It is odd the multitude of stories printed over the last five days about Herman Cain cannot compare to the non-reposted stories printed about Mitt Romney since he began running for President in 2002.

I am thankful Prof Jacobson is set apart from the common Conservative pundit crap which enables this divide and conquer. Fresh perspective is a necessary element which the Cult of Buckley’s Ghost seems determined to ignore; fifty years later and the Cult of Buckley’s Ghost still doesn’t get what’s going on.

Midwest Rhino (not RINO) | November 4, 2011 at 2:23 pm

As I recall, Cain went from not knowing if there was a settlement (“if there was, I hope it wasn’t very big”), to remembering it was five figures. He never said he got that from different sources.

Confronted face to face on this by Krauthammer, Cain claimed he didn’t consider the “agreement” to pay something was the same as a legal “settlement”. Krauthammer thought he was being Clintonian, parsing his words.

Knowing that in 2004 Cain briefed his own campaign manager on this potential issue, it becomes even less credible that he thought the five figure settlement/agreement was not significant enough to mention when he first claimed there was no “settlement” that he knew of.

The media has covered Cain’s relatively minor alleged inappropriate comment/gestures, about 20 times as much as Clinton’s alleged rape. But Cain still has an issue in his handling of this. Some conservatives might attack him for his handling of this, but his lack of clarity on his many other positions is the bigger problem.

“What a complete journalistic and conservative blogospheric fiasco this has become.”

Blogospheric fiasco? Yes.

Journalistic fiasco? Depends on how you mean that.

One connotation of journalism might be today’s MSM … an increasingly contradictory universe which is contracting violently as it simultaneously expands at greater velocity away from the truth. In that alternate reality, it’s a great success.

We conservatives have some critical things to do this election cycle. Of course we must defeat Obama at all costs. But first we must ensure that Mitt Romney is not the nominee and, instead, that we get an electable conservative candidate as the nominee. At this point, that is Gingrich or Perry. Are they both flawed? Yes. But if we pass them over because of this, we help to elect Romney or Obama.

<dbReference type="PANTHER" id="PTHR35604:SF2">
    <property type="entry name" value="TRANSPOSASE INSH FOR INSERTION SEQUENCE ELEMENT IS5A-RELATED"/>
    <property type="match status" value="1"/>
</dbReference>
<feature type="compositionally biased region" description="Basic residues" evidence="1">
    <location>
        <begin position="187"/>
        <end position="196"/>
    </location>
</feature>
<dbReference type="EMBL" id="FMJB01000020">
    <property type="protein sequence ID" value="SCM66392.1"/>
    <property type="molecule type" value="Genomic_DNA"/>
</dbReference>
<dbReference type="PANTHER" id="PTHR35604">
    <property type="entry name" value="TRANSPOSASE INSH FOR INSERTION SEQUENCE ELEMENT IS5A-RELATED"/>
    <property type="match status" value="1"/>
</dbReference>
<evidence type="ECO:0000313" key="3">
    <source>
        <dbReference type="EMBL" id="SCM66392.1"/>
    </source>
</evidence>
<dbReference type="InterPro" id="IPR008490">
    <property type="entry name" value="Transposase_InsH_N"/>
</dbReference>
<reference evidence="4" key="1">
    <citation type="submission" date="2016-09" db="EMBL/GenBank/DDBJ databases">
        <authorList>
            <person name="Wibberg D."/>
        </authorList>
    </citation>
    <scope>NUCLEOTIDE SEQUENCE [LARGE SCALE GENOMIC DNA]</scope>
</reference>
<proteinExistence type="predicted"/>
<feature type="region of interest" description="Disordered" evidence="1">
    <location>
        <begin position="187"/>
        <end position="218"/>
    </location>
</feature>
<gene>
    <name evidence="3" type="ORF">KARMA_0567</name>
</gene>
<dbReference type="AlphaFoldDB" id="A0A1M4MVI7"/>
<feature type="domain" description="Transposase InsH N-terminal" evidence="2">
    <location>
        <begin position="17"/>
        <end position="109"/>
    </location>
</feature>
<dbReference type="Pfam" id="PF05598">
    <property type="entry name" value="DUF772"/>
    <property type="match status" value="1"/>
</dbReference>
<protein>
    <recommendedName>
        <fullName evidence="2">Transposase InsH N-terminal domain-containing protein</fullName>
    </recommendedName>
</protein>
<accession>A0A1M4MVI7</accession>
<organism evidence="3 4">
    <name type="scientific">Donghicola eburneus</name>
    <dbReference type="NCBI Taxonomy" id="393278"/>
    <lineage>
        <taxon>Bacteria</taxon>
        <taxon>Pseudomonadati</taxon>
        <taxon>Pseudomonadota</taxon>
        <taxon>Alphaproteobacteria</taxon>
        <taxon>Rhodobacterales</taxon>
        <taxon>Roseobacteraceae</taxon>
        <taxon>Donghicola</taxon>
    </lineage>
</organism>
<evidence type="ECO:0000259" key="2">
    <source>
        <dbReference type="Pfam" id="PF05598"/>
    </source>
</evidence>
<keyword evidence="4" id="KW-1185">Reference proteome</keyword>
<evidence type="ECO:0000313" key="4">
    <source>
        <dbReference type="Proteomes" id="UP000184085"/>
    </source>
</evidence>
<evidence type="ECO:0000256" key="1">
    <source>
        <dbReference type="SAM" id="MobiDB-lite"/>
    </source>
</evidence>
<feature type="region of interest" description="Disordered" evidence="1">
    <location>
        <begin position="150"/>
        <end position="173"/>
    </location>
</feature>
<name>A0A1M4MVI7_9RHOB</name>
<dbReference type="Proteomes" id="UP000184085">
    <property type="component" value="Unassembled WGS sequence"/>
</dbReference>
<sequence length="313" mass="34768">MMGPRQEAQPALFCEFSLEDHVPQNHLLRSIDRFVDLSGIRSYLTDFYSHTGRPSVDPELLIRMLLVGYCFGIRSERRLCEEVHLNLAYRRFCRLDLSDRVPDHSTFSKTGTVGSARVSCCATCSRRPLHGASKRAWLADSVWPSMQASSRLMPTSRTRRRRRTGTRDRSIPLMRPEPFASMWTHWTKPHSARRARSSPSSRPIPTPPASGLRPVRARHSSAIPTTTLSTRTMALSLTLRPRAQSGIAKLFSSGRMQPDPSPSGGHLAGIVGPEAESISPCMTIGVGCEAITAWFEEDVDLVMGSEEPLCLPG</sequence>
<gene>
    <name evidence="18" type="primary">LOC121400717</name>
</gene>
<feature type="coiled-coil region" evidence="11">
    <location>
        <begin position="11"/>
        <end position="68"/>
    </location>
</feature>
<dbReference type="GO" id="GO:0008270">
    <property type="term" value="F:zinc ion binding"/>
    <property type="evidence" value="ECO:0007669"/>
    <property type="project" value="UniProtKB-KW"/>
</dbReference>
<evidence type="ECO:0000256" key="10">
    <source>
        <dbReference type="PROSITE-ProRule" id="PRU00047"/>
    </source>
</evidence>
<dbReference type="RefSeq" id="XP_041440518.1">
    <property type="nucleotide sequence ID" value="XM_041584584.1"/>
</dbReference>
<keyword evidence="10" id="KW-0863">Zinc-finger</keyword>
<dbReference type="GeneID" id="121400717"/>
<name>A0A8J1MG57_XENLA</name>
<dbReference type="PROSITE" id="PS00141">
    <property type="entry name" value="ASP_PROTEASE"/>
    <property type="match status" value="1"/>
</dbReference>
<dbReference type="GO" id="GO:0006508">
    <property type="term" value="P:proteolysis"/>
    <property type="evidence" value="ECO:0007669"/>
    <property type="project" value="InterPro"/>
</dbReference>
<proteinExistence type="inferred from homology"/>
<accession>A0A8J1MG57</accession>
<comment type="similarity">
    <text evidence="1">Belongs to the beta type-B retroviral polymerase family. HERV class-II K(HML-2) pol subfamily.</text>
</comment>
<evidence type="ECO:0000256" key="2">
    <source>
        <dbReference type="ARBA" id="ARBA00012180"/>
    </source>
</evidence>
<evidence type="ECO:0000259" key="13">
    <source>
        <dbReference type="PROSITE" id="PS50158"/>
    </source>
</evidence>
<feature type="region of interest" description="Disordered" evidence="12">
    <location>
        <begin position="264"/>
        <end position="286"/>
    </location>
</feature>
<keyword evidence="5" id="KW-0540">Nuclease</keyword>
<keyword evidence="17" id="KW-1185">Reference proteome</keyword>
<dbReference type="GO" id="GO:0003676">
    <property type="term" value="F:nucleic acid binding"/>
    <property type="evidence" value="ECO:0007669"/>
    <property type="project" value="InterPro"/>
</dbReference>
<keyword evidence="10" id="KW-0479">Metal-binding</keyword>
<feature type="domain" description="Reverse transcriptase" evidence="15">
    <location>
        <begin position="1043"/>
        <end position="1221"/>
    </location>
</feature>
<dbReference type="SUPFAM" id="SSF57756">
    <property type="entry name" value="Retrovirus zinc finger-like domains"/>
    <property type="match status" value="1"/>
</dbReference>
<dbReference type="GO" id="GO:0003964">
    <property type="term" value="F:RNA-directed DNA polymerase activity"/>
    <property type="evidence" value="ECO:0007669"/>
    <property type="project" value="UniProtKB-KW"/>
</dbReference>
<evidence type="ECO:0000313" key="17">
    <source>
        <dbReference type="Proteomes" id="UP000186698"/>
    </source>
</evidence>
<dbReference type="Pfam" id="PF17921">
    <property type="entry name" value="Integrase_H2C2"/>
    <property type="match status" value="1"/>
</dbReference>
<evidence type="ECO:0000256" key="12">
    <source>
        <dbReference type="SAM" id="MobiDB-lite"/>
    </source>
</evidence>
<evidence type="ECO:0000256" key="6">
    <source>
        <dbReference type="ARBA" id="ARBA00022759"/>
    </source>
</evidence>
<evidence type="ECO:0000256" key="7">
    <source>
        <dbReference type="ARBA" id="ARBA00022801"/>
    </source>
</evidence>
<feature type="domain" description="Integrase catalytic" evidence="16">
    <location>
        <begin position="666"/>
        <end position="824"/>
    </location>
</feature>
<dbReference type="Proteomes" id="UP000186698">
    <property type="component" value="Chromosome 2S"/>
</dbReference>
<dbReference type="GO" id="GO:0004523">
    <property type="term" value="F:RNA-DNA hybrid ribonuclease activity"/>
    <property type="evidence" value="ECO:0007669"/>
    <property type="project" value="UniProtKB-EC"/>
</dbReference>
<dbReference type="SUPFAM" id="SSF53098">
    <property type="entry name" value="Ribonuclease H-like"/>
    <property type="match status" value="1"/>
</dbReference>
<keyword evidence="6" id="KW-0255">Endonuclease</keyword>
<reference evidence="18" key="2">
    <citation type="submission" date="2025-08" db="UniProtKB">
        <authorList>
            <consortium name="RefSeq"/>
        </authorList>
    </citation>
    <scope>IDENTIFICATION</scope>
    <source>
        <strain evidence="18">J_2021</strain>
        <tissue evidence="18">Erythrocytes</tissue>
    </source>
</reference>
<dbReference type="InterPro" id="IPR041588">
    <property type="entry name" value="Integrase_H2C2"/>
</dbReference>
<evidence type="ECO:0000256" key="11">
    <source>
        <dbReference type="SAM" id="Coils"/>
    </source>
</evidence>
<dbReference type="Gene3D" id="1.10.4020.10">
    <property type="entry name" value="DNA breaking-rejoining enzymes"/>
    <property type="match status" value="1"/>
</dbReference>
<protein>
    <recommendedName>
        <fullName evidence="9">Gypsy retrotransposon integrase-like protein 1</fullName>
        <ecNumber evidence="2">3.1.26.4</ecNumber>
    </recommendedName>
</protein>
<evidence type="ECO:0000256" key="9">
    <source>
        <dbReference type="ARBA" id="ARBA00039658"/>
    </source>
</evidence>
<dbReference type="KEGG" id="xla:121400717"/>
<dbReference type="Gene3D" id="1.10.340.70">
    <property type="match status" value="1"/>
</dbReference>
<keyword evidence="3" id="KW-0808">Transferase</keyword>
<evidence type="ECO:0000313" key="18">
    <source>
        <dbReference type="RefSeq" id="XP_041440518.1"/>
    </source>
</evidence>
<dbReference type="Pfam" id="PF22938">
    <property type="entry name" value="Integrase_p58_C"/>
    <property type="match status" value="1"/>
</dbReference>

Herman Cain is the Tea Party’s Ron Paul. Nominating Herman Cain is the Tea Party giving a big FU to Karl Rove and the establishment Republicans. Does Rove deserve an FU? Is it fun to give him one? Yes to both, but that’s not getting to the goals outlined above.

After all our criticism of Obama for lacking experience last time, you now want to nominate Cain who has ZERO political experience and has never even made it past a primary before. If Cain wins will we conservatives vote for him? Of course. But how about those independents who pulled the lever for Obama last time?

And here is the real problem. If Cain gets in there, who the hell knows what he’ll really do. I live in California and remember when the Terminator was running for Governor and how conservative he sounded. Arnold had never been in the crucible of politics before and boy did it show. Arnold was a disaster for the conservative cause in California.

It’s easy to talk the talk. Newt and Perry have walked the walk. So let’s take a step back from wanting to give an FU to Carl Rove. Let’s get a serious candidate nominated!

Welcome to the big leagues…honey. You squeezed a few bucks out of the system back fifteen years or so with a little legal blackmail. Everyone did it. Heck, Eliot Spitzer made a handsome living and at it and rode it into the governor’s mansion in Albany.

Now you’re going to have to earn it.

There are two issues here (as has been pointed out many times before) that are only related by the fact that one triggered the other.

The first issue is the substance of the accusations themselves, which is looking weaker and weaker — that is something of a trick given how lame the initial report was. Something very dramatic will have to happen to make this serious, and that seems increasing unlikely.

One potential silver lining to this attack fiasco is that it might make future smears harder to pull off, against any candidate. If Obama and the MSM try this again next year when things are serious, the candidate can use the “There you go again!” defense with enhanced credibility. So this is beginning to look like a major tactical blunder by whoever pulled it.